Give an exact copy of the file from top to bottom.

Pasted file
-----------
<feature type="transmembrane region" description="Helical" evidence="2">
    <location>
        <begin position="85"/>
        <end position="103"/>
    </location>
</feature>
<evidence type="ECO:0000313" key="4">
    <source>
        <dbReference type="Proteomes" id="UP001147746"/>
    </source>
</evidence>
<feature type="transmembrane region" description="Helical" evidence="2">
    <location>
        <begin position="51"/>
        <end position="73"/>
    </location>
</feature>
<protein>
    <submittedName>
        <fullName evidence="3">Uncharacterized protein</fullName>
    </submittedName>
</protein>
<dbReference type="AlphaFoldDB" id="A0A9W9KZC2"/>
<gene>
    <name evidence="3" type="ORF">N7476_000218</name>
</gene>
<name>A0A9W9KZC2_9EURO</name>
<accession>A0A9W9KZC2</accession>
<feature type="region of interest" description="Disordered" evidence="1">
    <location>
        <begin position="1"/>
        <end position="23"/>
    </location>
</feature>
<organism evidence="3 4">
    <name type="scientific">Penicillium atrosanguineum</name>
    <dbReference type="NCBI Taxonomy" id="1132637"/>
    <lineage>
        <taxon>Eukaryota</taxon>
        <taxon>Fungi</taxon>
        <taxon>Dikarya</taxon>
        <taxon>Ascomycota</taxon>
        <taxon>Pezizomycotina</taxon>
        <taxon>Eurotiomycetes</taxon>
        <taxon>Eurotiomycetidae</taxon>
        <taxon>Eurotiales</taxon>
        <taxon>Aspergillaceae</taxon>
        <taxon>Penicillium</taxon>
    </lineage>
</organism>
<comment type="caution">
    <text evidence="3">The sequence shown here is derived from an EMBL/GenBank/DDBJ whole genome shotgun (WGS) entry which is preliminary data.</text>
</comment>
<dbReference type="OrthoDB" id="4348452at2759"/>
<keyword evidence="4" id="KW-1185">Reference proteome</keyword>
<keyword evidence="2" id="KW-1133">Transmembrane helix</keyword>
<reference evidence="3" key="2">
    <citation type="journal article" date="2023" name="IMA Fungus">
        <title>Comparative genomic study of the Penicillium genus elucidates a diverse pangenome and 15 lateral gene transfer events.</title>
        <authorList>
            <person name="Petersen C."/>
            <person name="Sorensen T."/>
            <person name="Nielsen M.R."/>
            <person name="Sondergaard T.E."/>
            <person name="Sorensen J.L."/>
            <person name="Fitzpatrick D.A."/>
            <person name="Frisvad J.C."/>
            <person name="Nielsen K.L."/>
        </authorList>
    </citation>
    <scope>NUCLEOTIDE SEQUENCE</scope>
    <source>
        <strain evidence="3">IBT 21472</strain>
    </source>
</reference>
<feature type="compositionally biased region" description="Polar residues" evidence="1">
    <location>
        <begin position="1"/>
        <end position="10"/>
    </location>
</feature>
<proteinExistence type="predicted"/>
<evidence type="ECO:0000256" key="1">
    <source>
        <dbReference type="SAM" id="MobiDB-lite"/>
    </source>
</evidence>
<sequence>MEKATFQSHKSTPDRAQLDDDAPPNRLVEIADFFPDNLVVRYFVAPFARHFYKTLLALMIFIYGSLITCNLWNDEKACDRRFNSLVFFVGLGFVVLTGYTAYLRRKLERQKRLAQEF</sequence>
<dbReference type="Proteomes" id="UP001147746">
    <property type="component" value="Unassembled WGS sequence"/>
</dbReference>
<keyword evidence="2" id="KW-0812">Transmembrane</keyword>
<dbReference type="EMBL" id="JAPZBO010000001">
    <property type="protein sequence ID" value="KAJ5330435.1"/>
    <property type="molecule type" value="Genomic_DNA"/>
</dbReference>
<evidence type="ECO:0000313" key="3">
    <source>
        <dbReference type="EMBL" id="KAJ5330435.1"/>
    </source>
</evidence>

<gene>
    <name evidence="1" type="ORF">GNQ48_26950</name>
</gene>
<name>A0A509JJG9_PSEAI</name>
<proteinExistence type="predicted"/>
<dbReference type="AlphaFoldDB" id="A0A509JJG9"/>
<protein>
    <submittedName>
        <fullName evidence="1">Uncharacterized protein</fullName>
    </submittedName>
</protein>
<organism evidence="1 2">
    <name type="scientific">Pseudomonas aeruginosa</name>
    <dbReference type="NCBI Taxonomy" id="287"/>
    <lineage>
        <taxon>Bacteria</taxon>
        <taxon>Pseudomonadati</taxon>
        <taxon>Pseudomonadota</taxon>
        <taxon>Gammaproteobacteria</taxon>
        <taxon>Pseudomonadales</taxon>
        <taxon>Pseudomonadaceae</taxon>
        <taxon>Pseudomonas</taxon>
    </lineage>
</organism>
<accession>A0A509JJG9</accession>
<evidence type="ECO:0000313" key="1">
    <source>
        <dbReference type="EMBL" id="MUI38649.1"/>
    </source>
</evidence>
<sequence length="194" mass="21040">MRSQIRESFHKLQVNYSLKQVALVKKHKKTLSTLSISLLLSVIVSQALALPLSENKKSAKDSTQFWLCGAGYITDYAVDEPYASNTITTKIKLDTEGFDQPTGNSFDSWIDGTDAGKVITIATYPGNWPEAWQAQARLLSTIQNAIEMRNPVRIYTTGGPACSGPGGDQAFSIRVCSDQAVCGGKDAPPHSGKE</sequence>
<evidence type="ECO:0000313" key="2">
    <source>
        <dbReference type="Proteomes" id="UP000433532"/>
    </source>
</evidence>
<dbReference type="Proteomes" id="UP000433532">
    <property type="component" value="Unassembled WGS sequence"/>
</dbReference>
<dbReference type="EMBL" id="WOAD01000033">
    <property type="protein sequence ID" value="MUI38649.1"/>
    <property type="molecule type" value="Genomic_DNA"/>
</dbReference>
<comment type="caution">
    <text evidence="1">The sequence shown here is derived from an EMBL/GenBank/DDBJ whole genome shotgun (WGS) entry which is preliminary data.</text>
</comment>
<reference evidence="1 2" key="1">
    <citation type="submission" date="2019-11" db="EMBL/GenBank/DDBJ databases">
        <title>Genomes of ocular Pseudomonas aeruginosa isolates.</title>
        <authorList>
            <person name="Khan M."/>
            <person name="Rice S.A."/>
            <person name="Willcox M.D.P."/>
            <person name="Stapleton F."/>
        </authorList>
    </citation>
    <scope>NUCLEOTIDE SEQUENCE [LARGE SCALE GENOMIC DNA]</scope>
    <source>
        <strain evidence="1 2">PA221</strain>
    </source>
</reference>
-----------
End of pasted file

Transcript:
<feature type="transmembrane region" description="Helical" evidence="2">
    <location>
        <begin position="85"/>
        <end position="103"/>
    </location>
</feature>
<evidence type="ECO:0000313" key="4">
    <source>
        <dbReference type="Proteomes" id="UP001147746"/>
    </source>
</evidence>
<feature type="transmembrane region" description="Helical" evidence="2">
    <location>
        <begin position="51"/>
        <end position="73"/>
    </location>
</feature>
<protein>
    <submittedName>
        <fullName evidence="3">Uncharacterized protein</fullName>
    </submittedName>
</protein>
<dbReference type="AlphaFoldDB" id="A0A9W9KZC2"/>
<gene>
    <name evidence="3" type="ORF">N7476_000218</name>
</gene>
<name>A0A9W9KZC2_9EURO</name>
<accession>A0A9W9KZC2</accession>
<feature type="region of interest" description="Disordered" evidence="1">
    <location>
        <begin position="1"/>
        <end position="23"/>
    </location>
</feature>
<organism evidence="3 4">
    <name type="scientific">Penicillium atrosanguineum</name>
    <dbReference type="NCBI Taxonomy" id="1132637"/>
    <lineage>
        <taxon>Eukaryota</taxon>
        <taxon>Fungi</taxon>
        <taxon>Dikarya</taxon>
        <taxon>Ascomycota</taxon>
        <taxon>Pezizomycotina</taxon>
        <taxon>Eurotiomycetes</taxon>
        <taxon>Eurotiomycetidae</taxon>
        <taxon>Eurotiales</taxon>
        <taxon>Aspergillaceae</taxon>
        <taxon>Penicillium</taxon>
    </lineage>
</organism>
<comment type="caution">
    <text evidence="3">The sequence shown here is derived from an EMBL/GenBank/DDBJ whole genome shotgun (WGS) entry which is preliminary data.</text>
</comment>
<dbReference type="OrthoDB" id="4348452at2759"/>
<keyword evidence="4" id="KW-1185">Reference proteome</keyword>
<keyword evidence="2" id="KW-1133">Transmembrane helix</keyword>
<reference evidence="3" key="2">
    <citation type="journal article" date="2023" name="IMA Fungus">
        <title>Comparative genomic study of the Penicillium genus elucidates a diverse pangenome and 15 lateral gene transfer events.</title>
        <authorList>
            <person name="Petersen C."/>
            <person name="Sorensen T."/>
            <person name="Nielsen M.R."/>
            <person name="Sondergaard T.E."/>
            <person name="Sorensen J.L."/>
            <person name="Fitzpatrick D.A."/>
            <person name="Frisvad J.C."/>
            <person name="Nielsen K.L."/>
        </authorList>
    </citation>
    <scope>NUCLEOTIDE SEQUENCE</scope>
    <source>
        <strain evidence="3">IBT 21472</strain>
    </source>
</reference>
<feature type="compositionally biased region" description="Polar residues" evidence="1">
    <location>
        <begin position="1"/>
        <end position="10"/>
    </location>
</feature>
<proteinExistence type="predicted"/>
<evidence type="ECO:0000256" key="1">
    <source>
        <dbReference type="SAM" id="MobiDB-lite"/>
    </source>
</evidence>
<sequence>MEKATFQSHKSTPDRAQLDDDAPPNRLVEIADFFPDNLVVRYFVAPFARHFYKTLLALMIFIYGSLITCNLWNDEKACDRRFNSLVFFVGLGFVVLTGYTAYLRRKLERQKRLAQEF</sequence>
<dbReference type="Proteomes" id="UP001147746">
    <property type="component" value="Unassembled WGS sequence"/>
</dbReference>
<keyword evidence="2" id="KW-0812">Transmembrane</keyword>
<dbReference type="EMBL" id="JAPZBO010000001">
    <property type="protein sequence ID" value="KAJ5330435.1"/>
    <property type="molecule type" value="Genomic_DNA"/>
</dbReference>
<evidence type="ECO:0000313" key="3">
    <source>
        <dbReference type="EMBL" id="KAJ5330435.1"/>
    </source>
</evidence>

<gene>
    <name evidence="1" type="ORF">GNQ48_26950</name>
</gene>
<name>A0A509JJG9_PSEAI</name>
<proteinExistence type="predicted"/>
<dbReference type="AlphaFoldDB" id="A0A509JJG9"/>
<protein>
    <submittedName>
        <fullName evidence="1">Uncharacterized protein</fullName>
    </submittedName>
</protein>
<organism evidence="1 2">
    <name type="scientific">Pseudomonas aeruginosa</name>
    <dbReference type="NCBI Taxonomy" id="287"/>
    <lineage>
        <taxon>Bacteria</taxon>
        <taxon>Pseudomonadati</taxon>
        <taxon>Pseudomonadota</taxon>
        <taxon>Gammaproteobacteria</taxon>
        <taxon>Pseudomonadales</taxon>
        <taxon>Pseudomonadaceae</taxon>
        <taxon>Pseudomonas</taxon>
    </lineage>
</organism>
<accession>A0A509JJG9</accession>
<evidence type="ECO:0000313" key="1">
    <source>
        <dbReference type="EMBL" id="MUI38649.1"/>
    </source>
</evidence>
<sequence length="194" mass="21040">MRSQIRESFHKLQVNYSLKQVALVKKHKKTLSTLSISLLLSVIVSQALALPLSENKKSAKDSTQFWLCGAGYITDYAVDEPYASNTITTKIKLDTEGFDQPTGNSFDSWIDGTDAGKVITIATYPGNWPEAWQAQARLLSTIQNAIEMRNPVRIYTTGGPACSGPGGDQAFSIRVCSDQAVCGGKDAPPHSGKE</sequence>
<evidence type="ECO:0000313" key="2">
    <source>
        <dbReference type="Proteomes" id="UP000433532"/>
    </source>
</evidence>
<dbReference type="Proteomes" id="UP000433532">
    <property type="component" value="Unassembled WGS sequence"/>
</dbReference>
<dbReference type="EMBL" id="WOAD01000033">
    <property type="protein sequence ID" value="MUI38649.1"/>
    <property type="molecule type" value="Genomic_DNA"/>
</dbReference>
<comment type="caution">
    <text evidence="1">The sequence shown here is derived from an EMBL/GenBank/DDBJ whole genome shotgun (WGS) entry which is preliminary data.</text>
</comment>
<reference evidence="1 2" key="1">
    <citation type="submission" date="2019-11" db="EMBL/GenBank/DDBJ databases">
        <title>Genomes of ocular Pseudomonas aeruginosa isolates.</title>
        <authorList>
            <person name="Khan M."/>
            <person name="Rice S.A."/>
            <person name="Willcox M.D.P."/>
            <person name="Stapleton F."/>
        </authorList>
    </citation>
    <scope>NUCLEOTIDE SEQUENCE [LARGE SCALE GENOMIC DNA]</scope>
    <source>
        <strain evidence="1 2">PA221</strain>
    </source>
</reference>